In vitro effects of phlorotannins from Ascophyllum nodosum (brown seaweed) on rumen bacterial populations and fermentation
Wang, Y., Alexander, T.W., Mcallister, T.A. (2009). In vitro effects of phlorotannins from Ascophyllum nodosum (brown seaweed) on rumen bacterial populations and fermentation, 89(13), 2252-2260. http://dx.doi.org/10.1002/jsfa.3717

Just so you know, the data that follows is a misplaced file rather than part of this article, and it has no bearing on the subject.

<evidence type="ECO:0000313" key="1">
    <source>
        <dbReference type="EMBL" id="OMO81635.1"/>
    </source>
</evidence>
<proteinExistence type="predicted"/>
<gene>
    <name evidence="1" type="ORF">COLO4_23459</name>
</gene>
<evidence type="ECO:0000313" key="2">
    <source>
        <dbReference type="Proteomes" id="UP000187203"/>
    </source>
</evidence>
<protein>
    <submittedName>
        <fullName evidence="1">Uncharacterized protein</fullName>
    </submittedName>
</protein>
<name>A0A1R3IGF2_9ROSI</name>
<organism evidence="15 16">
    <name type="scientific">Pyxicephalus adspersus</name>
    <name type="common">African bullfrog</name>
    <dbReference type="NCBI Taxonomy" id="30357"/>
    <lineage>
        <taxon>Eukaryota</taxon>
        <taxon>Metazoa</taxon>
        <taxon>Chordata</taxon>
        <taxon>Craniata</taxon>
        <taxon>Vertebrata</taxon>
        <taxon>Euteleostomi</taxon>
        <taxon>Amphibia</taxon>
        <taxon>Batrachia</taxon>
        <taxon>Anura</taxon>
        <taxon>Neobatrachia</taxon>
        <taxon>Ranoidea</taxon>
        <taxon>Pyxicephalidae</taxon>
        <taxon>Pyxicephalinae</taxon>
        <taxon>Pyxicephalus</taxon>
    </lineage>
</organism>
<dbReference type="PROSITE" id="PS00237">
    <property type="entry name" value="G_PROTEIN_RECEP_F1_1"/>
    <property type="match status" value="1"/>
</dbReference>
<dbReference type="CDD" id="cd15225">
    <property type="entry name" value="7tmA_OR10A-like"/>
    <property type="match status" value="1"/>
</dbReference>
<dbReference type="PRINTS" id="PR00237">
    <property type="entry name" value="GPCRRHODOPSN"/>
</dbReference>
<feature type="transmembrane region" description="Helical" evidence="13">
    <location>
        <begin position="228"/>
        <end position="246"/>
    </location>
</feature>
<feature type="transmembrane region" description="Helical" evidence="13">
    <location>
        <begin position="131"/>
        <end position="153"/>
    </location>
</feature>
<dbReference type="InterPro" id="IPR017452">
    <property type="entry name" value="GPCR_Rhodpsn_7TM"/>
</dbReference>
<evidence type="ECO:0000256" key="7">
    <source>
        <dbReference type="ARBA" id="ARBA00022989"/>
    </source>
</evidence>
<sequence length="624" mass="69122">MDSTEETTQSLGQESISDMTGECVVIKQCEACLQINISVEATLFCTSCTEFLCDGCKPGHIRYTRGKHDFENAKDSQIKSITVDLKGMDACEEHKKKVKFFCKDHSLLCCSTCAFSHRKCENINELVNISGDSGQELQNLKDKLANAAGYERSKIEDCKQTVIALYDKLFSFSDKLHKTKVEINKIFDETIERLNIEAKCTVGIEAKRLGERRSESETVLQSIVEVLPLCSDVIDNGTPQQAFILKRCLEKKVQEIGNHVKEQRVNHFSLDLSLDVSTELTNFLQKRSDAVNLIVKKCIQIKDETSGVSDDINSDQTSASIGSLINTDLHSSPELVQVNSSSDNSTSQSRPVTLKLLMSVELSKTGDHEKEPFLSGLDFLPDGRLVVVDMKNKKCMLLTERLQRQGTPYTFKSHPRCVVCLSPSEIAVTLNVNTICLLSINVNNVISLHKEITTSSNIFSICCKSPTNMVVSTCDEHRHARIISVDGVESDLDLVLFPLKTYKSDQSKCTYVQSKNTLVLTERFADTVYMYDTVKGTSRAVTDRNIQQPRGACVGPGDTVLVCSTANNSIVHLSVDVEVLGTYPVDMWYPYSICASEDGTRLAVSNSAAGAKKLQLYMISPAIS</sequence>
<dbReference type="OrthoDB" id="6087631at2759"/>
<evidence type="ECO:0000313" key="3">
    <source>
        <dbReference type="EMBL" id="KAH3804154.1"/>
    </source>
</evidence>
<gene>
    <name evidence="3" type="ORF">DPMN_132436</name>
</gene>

Background: Use of brown algae (seaweed) in ruminant diets is increasing, but the effects of its phlorotannins (PT) on rumen microbial ecology have not been determined. Mixed forage (50: 25: 25 ground barley silage-alfalfa hay-grass hay) was used as substrate in a batch culture ruminal incubation that included PT extracted from Ascophyllum nodosum, with and without polyethylene glycol. Principal ruminal bacteria were quantified using real-time polymerase chain reaction. Results: At 500 μg mL-1, PT reduced growth of Fibrobacter succinogenes by 78%, 83% and 65% at 6, 12 and 24 h (P < 0.001), Ruminococcus albusat 24 h only(P < 0.01)and did not affect R.flavefaciens.Non-cellulolytic bacteria Selenomonas ruminantium, Ruminobacter amylophilus and Prevotella bryantii were increased(P < 0.001) by PTat 12and 24 h. Effects of PT on fermentation products (gas production, volatile fatty acid profiles and ammonia accumulation) were consistent with alterations in rumen microbial populations. Conclusion: The effects of PT on ruminal bacteria were species-dependent, which suggests that diet may mediate PT effects on animal performance. The variation in sensitivity of ruminal bacteria to PT reflects previously reported effects of condensed tannins from terrestrial plants on microbial populations. Copyright © 2009 Crown in the right of Canada.
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